Samoa fish farm project nearing decision point

Th proposed Nordica Aquafams site.

Daniel Mintz
Mad River Union

SAMOA PENINSULA – A Norway-based aquaculture company will soon decide whether to pursue a project on Humboldt Bay’s former pulp mill site and its interest has highlighted the economic potential of the Samoa Peninsula.

​At its Aug. 3 meeting, Humboldt County’s Board of Supervisors was updated on the project and its infrastructure-related challenges. The company, Nordic Aquafarms, entered a lease with the Harbor District, which owns the project site, but now has doubts due to the need to upgrade freshwater delivery infrastructure and the more expensive proposition of removing turbidity.

​Economic Development Director Scott Adair came to the meeting with good news – a federal funding source will pay 80 percent of the $3 million cost of improving the delivery infrastructure.

​And Nordic’s interest in the former mill site has been noticed beyond Humboldt County. Some businesses are now “interested in the (Samoa) Peninsula because of the attention that our community is receiving over the Nordic Aquafarms project,” Adair said.

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“The opportunities are especially interesting to me and exciting because many of the businesses that have reached out to us and are looking to invest in the peninsula and start projects are companies whose services or products are aligned with solutions for climate change,” he continued.

He said the week before the meeting, three representatives of a company “interested in investment on the peninsula” visited the county. Their company is highly specialized, Adair continued, focusing on revitalizing plankton beds and rejuvenating ocean barrens.

​Other businesses may have the same concern about water turbidity that Nordic does and that’s the most costly aspect of water infrastructure improvement. If a new facility is built to clarify the water, the cost could reach $50 million.

​Water infrastructure isn’t the only utility concern on the Samoa Peninsula. Roads, bridges and broadband telecommunications infrastructure also need improvement or development and supervisors discussed forming a multi-jurisdictional Joint Powers Authority to handle it.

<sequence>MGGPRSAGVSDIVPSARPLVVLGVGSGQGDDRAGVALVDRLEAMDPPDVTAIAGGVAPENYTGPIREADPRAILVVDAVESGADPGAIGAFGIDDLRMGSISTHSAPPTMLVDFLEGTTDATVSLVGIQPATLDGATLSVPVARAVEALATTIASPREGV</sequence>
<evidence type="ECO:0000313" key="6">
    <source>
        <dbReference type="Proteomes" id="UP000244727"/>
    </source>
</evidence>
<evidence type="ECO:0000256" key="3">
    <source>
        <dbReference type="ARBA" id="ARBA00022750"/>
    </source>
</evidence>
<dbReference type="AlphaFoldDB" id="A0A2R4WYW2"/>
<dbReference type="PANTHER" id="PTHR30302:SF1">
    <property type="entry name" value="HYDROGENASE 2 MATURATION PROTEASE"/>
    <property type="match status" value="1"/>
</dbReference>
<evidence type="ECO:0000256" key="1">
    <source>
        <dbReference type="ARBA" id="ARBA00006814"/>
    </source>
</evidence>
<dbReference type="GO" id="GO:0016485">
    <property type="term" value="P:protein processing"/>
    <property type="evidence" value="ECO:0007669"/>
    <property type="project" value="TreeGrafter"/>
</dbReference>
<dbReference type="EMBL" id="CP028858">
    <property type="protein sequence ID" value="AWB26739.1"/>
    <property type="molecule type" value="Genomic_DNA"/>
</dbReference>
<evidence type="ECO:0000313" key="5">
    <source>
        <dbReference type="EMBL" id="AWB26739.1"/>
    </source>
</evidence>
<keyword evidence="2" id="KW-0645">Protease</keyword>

​The Nordic project represents an initial $400 million investment and the creation of 100 primary and ancillary jobs. The site’s zoning includes aquaculture and the county is keen on promoting new industry.

​But a letter of support for the project wasn’t approved without discussion and some debate. The letter is important to Nordic’s board of investors, which will decide on whether or not to go forward with the project on Sept. 15.

​The letter is brief and mainly states that the Board of Supervisors “is pleased to support Nordic Aquafarms’ project for the construction of a new (Recirculating Aquaculture System) facility on the Samoa Peninsula.”

​Supervisor Steve Madrone said the letter’s wording should be changed to indicate that the board “conditionally” supports the project because supervisors need to maintain an objective attitude.

​“How do we support something that’s not actually before us other than a conceptual idea?” he asked.

​During a public comment session, Lynette Mullen, Nordic Aquafarms’ community liaison, asked supervisors be careful about wording and define what “conditional” support means.

​“If you just throw ‘conditional’ in that letter without explaining it, that could be a big red flag for the investors in Norway,” she said.

​The water clarification is the “bigger issue” regarding infrastructure. “Because frankly, we were selling Humboldt County as having all this clean, fresh, wonderful water but it isn’t usable and they didn’t include that in their budget,” Mullen continued.

​Supervisor Mike Wilson had concerns similar to Madrone’s and suggested edits to the letter. Supervisors delved into re-wording it but Supervisor Virginia Bass, whose district includes Samoa, warned against mentioning conditional support, as did county staff.

Saying, “I don’t want to go down a rabbit hole here,” Supervisor Estelle Fennell recommended keeping changes as minimal as possible.

​Supervisors approved a slightly changed version of the letter that specifies that the project is “proposed” at this point and will go through a thorough review process.

​Supervisors also directed staff to explore options for a Joint Powers Authority or other agency to administrate Samoa Peninsula infrastructure improvements.



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